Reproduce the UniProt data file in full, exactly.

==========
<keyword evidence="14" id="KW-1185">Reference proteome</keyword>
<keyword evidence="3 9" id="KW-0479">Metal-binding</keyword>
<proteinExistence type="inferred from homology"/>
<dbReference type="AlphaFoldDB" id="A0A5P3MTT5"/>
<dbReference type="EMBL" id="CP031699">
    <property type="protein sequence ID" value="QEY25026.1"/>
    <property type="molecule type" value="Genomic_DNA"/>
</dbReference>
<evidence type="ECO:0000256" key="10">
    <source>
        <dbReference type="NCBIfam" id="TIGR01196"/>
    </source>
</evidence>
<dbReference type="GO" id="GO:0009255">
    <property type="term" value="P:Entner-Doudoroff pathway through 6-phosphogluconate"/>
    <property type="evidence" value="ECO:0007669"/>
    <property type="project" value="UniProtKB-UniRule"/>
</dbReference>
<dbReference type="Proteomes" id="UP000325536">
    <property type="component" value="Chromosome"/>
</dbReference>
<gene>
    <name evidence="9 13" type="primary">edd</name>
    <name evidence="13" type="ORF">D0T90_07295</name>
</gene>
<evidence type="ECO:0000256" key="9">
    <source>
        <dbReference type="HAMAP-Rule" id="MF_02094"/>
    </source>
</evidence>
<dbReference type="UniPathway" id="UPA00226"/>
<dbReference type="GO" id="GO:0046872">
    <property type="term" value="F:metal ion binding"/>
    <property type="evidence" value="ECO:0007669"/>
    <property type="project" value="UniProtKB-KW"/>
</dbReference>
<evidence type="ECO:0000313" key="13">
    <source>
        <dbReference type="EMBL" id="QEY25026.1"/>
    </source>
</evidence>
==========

<keyword evidence="14" id="KW-1185">Reference proteome</keyword>
<keyword evidence="3 9" id="KW-0479">Metal-binding</keyword>
<proteinExistence type="inferred from homology"/>
<dbReference type="AlphaFoldDB" id="A0A5P3MTT5"/>
<dbReference type="EMBL" id="CP031699">
    <property type="protein sequence ID" value="QEY25026.1"/>
    <property type="molecule type" value="Genomic_DNA"/>
</dbReference>
<evidence type="ECO:0000256" key="10">
    <source>
        <dbReference type="NCBIfam" id="TIGR01196"/>
    </source>
</evidence>
<dbReference type="GO" id="GO:0009255">
    <property type="term" value="P:Entner-Doudoroff pathway through 6-phosphogluconate"/>
    <property type="evidence" value="ECO:0007669"/>
    <property type="project" value="UniProtKB-UniRule"/>
</dbReference>
<dbReference type="Proteomes" id="UP000325536">
    <property type="component" value="Chromosome"/>
</dbReference>
<gene>
    <name evidence="9 13" type="primary">edd</name>
    <name evidence="13" type="ORF">D0T90_07295</name>
</gene>
<evidence type="ECO:0000256" key="9">
    <source>
        <dbReference type="HAMAP-Rule" id="MF_02094"/>
    </source>
</evidence>
<dbReference type="UniPathway" id="UPA00226"/>
<dbReference type="GO" id="GO:0046872">
    <property type="term" value="F:metal ion binding"/>
    <property type="evidence" value="ECO:0007669"/>
    <property type="project" value="UniProtKB-KW"/>
</dbReference>
<evidence type="ECO:0000313" key="13">
    <source>
        <dbReference type="EMBL" id="QEY25026.1"/>
    </source>
</evidence>